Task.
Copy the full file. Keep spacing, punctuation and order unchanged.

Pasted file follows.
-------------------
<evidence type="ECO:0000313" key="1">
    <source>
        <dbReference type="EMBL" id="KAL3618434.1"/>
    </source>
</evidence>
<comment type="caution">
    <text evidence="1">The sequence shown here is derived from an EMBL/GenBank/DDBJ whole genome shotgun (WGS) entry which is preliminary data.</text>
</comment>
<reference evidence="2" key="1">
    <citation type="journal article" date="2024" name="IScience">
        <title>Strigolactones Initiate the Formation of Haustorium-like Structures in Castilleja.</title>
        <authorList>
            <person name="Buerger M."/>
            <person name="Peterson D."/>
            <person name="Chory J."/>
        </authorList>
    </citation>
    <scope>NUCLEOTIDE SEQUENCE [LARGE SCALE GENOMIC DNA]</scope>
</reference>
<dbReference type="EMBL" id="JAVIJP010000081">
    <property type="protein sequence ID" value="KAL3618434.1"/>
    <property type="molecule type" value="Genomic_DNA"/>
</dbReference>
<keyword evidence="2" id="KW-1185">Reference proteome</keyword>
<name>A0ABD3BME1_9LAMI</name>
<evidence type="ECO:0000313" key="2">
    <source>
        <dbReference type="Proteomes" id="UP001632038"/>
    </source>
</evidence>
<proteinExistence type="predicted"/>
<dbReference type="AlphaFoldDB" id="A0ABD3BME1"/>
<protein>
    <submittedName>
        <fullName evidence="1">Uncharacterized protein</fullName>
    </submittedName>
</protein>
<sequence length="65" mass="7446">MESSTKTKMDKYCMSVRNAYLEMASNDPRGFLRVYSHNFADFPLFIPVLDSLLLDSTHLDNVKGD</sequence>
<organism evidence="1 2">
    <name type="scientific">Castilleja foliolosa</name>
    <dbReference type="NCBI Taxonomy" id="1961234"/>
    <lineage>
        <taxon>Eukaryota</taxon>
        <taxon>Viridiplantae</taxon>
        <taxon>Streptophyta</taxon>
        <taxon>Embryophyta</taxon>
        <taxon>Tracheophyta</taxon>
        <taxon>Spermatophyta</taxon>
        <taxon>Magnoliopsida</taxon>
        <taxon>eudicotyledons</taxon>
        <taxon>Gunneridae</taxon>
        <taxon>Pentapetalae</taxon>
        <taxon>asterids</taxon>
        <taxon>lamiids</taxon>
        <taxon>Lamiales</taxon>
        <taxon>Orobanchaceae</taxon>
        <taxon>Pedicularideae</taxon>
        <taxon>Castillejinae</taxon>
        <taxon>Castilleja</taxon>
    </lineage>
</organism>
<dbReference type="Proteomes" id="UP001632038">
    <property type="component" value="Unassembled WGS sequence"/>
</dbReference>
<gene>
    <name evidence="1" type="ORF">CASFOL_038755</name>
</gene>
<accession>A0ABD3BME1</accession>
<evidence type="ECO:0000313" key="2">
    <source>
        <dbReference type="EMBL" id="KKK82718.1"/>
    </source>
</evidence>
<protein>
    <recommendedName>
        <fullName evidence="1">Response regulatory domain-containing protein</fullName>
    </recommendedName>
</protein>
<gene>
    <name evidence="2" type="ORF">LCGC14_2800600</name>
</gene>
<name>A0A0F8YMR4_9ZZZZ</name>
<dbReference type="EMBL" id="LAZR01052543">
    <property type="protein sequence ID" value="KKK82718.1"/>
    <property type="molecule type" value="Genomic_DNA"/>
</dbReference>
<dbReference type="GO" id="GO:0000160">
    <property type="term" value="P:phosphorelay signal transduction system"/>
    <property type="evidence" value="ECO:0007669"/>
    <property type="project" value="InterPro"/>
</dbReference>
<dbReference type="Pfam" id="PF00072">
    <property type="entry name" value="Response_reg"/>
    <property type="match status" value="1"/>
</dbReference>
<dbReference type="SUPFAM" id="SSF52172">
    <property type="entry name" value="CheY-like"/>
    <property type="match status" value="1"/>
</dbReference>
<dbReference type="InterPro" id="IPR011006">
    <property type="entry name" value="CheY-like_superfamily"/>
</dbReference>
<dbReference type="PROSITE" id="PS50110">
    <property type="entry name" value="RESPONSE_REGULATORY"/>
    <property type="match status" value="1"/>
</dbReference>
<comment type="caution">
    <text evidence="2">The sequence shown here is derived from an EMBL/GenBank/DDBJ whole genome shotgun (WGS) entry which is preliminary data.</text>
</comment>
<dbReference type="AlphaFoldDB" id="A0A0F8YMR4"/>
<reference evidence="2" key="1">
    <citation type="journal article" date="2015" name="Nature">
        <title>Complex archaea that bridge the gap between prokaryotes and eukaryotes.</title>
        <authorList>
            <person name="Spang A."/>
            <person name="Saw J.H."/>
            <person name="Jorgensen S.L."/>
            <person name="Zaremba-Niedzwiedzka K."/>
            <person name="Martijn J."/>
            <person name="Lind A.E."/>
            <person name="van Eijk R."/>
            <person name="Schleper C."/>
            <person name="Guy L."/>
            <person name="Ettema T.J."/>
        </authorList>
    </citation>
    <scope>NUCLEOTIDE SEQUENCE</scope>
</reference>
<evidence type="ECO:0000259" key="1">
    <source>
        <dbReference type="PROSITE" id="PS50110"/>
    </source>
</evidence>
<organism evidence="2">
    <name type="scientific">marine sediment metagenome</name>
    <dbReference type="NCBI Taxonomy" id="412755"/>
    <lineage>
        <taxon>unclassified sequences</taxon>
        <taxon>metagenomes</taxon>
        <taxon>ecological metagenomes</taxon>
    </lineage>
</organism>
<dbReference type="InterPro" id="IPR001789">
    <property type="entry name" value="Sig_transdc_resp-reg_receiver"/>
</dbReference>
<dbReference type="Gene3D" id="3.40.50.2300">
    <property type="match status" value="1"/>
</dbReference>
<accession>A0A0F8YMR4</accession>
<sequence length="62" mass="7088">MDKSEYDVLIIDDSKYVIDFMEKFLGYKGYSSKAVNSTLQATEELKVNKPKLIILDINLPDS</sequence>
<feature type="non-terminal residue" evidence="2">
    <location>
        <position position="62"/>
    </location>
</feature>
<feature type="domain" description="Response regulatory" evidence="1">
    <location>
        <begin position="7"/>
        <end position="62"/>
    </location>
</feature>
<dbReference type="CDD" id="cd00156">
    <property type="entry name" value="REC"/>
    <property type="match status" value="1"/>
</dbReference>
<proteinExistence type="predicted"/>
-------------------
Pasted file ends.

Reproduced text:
<evidence type="ECO:0000313" key="1">
    <source>
        <dbReference type="EMBL" id="KAL3618434.1"/>
    </source>
</evidence>
<comment type="caution">
    <text evidence="1">The sequence shown here is derived from an EMBL/GenBank/DDBJ whole genome shotgun (WGS) entry which is preliminary data.</text>
</comment>
<reference evidence="2" key="1">
    <citation type="journal article" date="2024" name="IScience">
        <title>Strigolactones Initiate the Formation of Haustorium-like Structures in Castilleja.</title>
        <authorList>
            <person name="Buerger M."/>
            <person name="Peterson D."/>
            <person name="Chory J."/>
        </authorList>
    </citation>
    <scope>NUCLEOTIDE SEQUENCE [LARGE SCALE GENOMIC DNA]</scope>
</reference>
<dbReference type="EMBL" id="JAVIJP010000081">
    <property type="protein sequence ID" value="KAL3618434.1"/>
    <property type="molecule type" value="Genomic_DNA"/>
</dbReference>
<keyword evidence="2" id="KW-1185">Reference proteome</keyword>
<name>A0ABD3BME1_9LAMI</name>
<evidence type="ECO:0000313" key="2">
    <source>
        <dbReference type="Proteomes" id="UP001632038"/>
    </source>
</evidence>
<proteinExistence type="predicted"/>
<dbReference type="AlphaFoldDB" id="A0ABD3BME1"/>
<protein>
    <submittedName>
        <fullName evidence="1">Uncharacterized protein</fullName>
    </submittedName>
</protein>
<sequence length="65" mass="7446">MESSTKTKMDKYCMSVRNAYLEMASNDPRGFLRVYSHNFADFPLFIPVLDSLLLDSTHLDNVKGD</sequence>
<organism evidence="1 2">
    <name type="scientific">Castilleja foliolosa</name>
    <dbReference type="NCBI Taxonomy" id="1961234"/>
    <lineage>
        <taxon>Eukaryota</taxon>
        <taxon>Viridiplantae</taxon>
        <taxon>Streptophyta</taxon>
        <taxon>Embryophyta</taxon>
        <taxon>Tracheophyta</taxon>
        <taxon>Spermatophyta</taxon>
        <taxon>Magnoliopsida</taxon>
        <taxon>eudicotyledons</taxon>
        <taxon>Gunneridae</taxon>
        <taxon>Pentapetalae</taxon>
        <taxon>asterids</taxon>
        <taxon>lamiids</taxon>
        <taxon>Lamiales</taxon>
        <taxon>Orobanchaceae</taxon>
        <taxon>Pedicularideae</taxon>
        <taxon>Castillejinae</taxon>
        <taxon>Castilleja</taxon>
    </lineage>
</organism>
<dbReference type="Proteomes" id="UP001632038">
    <property type="component" value="Unassembled WGS sequence"/>
</dbReference>
<gene>
    <name evidence="1" type="ORF">CASFOL_038755</name>
</gene>
<accession>A0ABD3BME1</accession>
<evidence type="ECO:0000313" key="2">
    <source>
        <dbReference type="EMBL" id="KKK82718.1"/>
    </source>
</evidence>
<protein>
    <recommendedName>
        <fullName evidence="1">Response regulatory domain-containing protein</fullName>
    </recommendedName>
</protein>
<gene>
    <name evidence="2" type="ORF">LCGC14_2800600</name>
</gene>
<name>A0A0F8YMR4_9ZZZZ</name>
<dbReference type="EMBL" id="LAZR01052543">
    <property type="protein sequence ID" value="KKK82718.1"/>
    <property type="molecule type" value="Genomic_DNA"/>
</dbReference>
<dbReference type="GO" id="GO:0000160">
    <property type="term" value="P:phosphorelay signal transduction system"/>
    <property type="evidence" value="ECO:0007669"/>
    <property type="project" value="InterPro"/>
</dbReference>
<dbReference type="Pfam" id="PF00072">
    <property type="entry name" value="Response_reg"/>
    <property type="match status" value="1"/>
</dbReference>
<dbReference type="SUPFAM" id="SSF52172">
    <property type="entry name" value="CheY-like"/>
    <property type="match status" value="1"/>
</dbReference>
<dbReference type="InterPro" id="IPR011006">
    <property type="entry name" value="CheY-like_superfamily"/>
</dbReference>
<dbReference type="PROSITE" id="PS50110">
    <property type="entry name" value="RESPONSE_REGULATORY"/>
    <property type="match status" value="1"/>
</dbReference>
<comment type="caution">
    <text evidence="2">The sequence shown here is derived from an EMBL/GenBank/DDBJ whole genome shotgun (WGS) entry which is preliminary data.</text>
</comment>
<dbReference type="AlphaFoldDB" id="A0A0F8YMR4"/>
<reference evidence="2" key="1">
    <citation type="journal article" date="2015" name="Nature">
        <title>Complex archaea that bridge the gap between prokaryotes and eukaryotes.</title>
        <authorList>
            <person name="Spang A."/>
            <person name="Saw J.H."/>
            <person name="Jorgensen S.L."/>
            <person name="Zaremba-Niedzwiedzka K."/>
            <person name="Martijn J."/>
            <person name="Lind A.E."/>
            <person name="van Eijk R."/>
            <person name="Schleper C."/>
            <person name="Guy L."/>
            <person name="Ettema T.J."/>
        </authorList>
    </citation>
    <scope>NUCLEOTIDE SEQUENCE</scope>
</reference>
<evidence type="ECO:0000259" key="1">
    <source>
        <dbReference type="PROSITE" id="PS50110"/>
    </source>
</evidence>
<organism evidence="2">
    <name type="scientific">marine sediment metagenome</name>
    <dbReference type="NCBI Taxonomy" id="412755"/>
    <lineage>
        <taxon>unclassified sequences</taxon>
        <taxon>metagenomes</taxon>
        <taxon>ecological metagenomes</taxon>
    </lineage>
</organism>
<dbReference type="InterPro" id="IPR001789">
    <property type="entry name" value="Sig_transdc_resp-reg_receiver"/>
</dbReference>
<dbReference type="Gene3D" id="3.40.50.2300">
    <property type="match status" value="1"/>
</dbReference>
<accession>A0A0F8YMR4</accession>
<sequence length="62" mass="7088">MDKSEYDVLIIDDSKYVIDFMEKFLGYKGYSSKAVNSTLQATEELKVNKPKLIILDINLPDS</sequence>
<feature type="non-terminal residue" evidence="2">
    <location>
        <position position="62"/>
    </location>
</feature>
<feature type="domain" description="Response regulatory" evidence="1">
    <location>
        <begin position="7"/>
        <end position="62"/>
    </location>
</feature>
<dbReference type="CDD" id="cd00156">
    <property type="entry name" value="REC"/>
    <property type="match status" value="1"/>
</dbReference>
<proteinExistence type="predicted"/>